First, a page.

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Renee´s Erickson slow writing… and food

Elena F. Guiral

Her first book A whale, a walrus and a carpenter is the most beautiful cookbook I´ve ever read in my life but at the same time one of the most practical. Some of its recipes stuck with me forever, such as the halibut and morel sauce, the parsnip soup, and the Brussel sprouts with Espelette paprika.

When I had notice that Renee Erickson, one of the most amazing Seattle chefs and entrepreneurs had published her new book Getaway I tried my luck to know if she would be willing to talk to an anonymous Spanish blogger and admirer. To my surprise she said Yes!

Renee, as the rest of us, is still emotionally and financially recovering from the pandemic that has shaken to the bone especially the entertaining industry all around the world. “It´s been a really hard year and workers and customers are exhausted, but luckily things are improving with the vaccination campaign. Luckily, we live in a progressive state where science rules”, she explains.

Getaway talks about travel, cocktails, and informal food to share with friends, inspired by Erickson trips to places such as Rome, Paris, London, Normandy, and Baja California. She shot the photographs in 2019 without knowing she would be again a visionary as when she began to blend and honor local pacific northwest products with a European flair a long time ago. Because now everyone is dying to travel again, this is the perfect book to plan our most special summer holidays ever.

As a journalist and writer, I am perfectly aware of the epic amount of work and care behind such beautiful books, and Renee confirmed my guess. She doesn’t write in a conventional way, blocking 3 weeks of her time to finish all the work. “My books are conceived seasonally so you have to take the time to develop the idea and the book. We traveled to Baja in January, and shot the dishes related to Seattle in summer. It makes all sense to take a picture of a tomato in summer”, Renee adds.

She laughs when I ask her which is more challenging: writing a book or opening a restaurant. “Both are difficult because I want to be hands on fully on both processes although know I have and amazing team managing my restaurants so I can focus more on my books”. In fact, her restaurants are as deeply personal as her books and offer a complete vision of her way to understand beauty and cooking. I would say is a slow cooking and writing way of life.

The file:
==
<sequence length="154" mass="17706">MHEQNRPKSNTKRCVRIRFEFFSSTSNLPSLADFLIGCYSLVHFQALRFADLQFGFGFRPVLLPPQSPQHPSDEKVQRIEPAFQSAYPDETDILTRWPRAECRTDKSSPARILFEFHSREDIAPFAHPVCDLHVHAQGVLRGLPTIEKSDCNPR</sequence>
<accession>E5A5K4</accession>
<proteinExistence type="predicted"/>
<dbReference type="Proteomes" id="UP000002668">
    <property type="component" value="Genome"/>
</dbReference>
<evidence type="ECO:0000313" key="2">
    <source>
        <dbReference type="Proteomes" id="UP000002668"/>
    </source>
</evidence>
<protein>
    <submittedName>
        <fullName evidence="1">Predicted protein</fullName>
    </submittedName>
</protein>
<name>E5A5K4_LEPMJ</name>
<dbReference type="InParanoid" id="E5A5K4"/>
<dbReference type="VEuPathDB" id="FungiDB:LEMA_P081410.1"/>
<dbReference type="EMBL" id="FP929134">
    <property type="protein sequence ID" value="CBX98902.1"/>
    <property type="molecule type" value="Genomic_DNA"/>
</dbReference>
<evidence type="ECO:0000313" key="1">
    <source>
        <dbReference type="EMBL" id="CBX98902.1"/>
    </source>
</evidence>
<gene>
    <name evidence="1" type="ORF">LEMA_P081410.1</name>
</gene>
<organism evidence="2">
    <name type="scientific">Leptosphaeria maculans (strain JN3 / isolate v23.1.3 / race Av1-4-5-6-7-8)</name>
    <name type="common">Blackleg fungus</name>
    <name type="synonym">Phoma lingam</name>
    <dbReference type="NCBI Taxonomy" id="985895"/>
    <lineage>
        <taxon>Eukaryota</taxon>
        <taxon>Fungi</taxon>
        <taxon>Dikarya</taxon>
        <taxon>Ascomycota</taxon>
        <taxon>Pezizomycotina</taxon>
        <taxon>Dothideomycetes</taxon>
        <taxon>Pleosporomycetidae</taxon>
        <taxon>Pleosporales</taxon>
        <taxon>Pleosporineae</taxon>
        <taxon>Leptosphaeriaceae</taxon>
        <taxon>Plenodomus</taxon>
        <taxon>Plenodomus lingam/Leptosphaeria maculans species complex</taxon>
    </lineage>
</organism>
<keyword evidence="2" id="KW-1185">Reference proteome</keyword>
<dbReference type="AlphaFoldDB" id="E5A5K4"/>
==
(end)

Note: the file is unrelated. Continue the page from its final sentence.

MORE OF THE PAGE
I hear another laugh on the phone when I ask her why Spain is out of the table and out of Getaway. “In fact, it´s a great question. Spain is the first European country that I visited, and I loved it. I guess it has to be with the way life went, as my first restaurant Boat street café had a strong French influence, and the fact that I went to school in Rome”, she recognizes. “And my personality. When I love a place I always want to return and know more and more”

When I ask her if she has a specific reader in mind when she begins writing she barely tells me “culinary educated”. She wants to share all these experiences and friendships with the home cook in an easy but a special way with tips and discoveries she has been exposed too. “I collect a lot of amazing memories, as when all fishing boats were coming back in Normandy and scallops where so fresh that they were still clapping”, Renee remembers.

She is planning a trip to Sardegna or Greece to celebrate her 50th birthday, but I hope to see her soon in Madrid because a lot of interesting things are happening right now here. She promises to consider it: “I am a big fan of Europe. I love the tradition of all these individual places that are so uniquely different. It´s exciting to be part of the European culture and learn from that”. I will wait here for you, Renee.

Bateau restaurant Seattle

My Getaway particular discoveries

As I expected, you want your suitcase as soon as you begin to read Getaway, but trips will need to wait for now, so I browsed through the book to find the most appealing recipes to entertain and enjoy your virtual culinary tour. The things that surprised/didn´t surprised me where the amazing cocktails featured in the book with local spirits, from the Italian bitter wonders like Amara Amaro to Calvados, the Normandy pear and apple liquor. I am a bit lazy and clumsy to prepare them, so I will try for sure the ultra-easy concoctions as calvados and tonic or the white Negroni. Easy but adventurous, as I will expand knowledge of drinks for sure.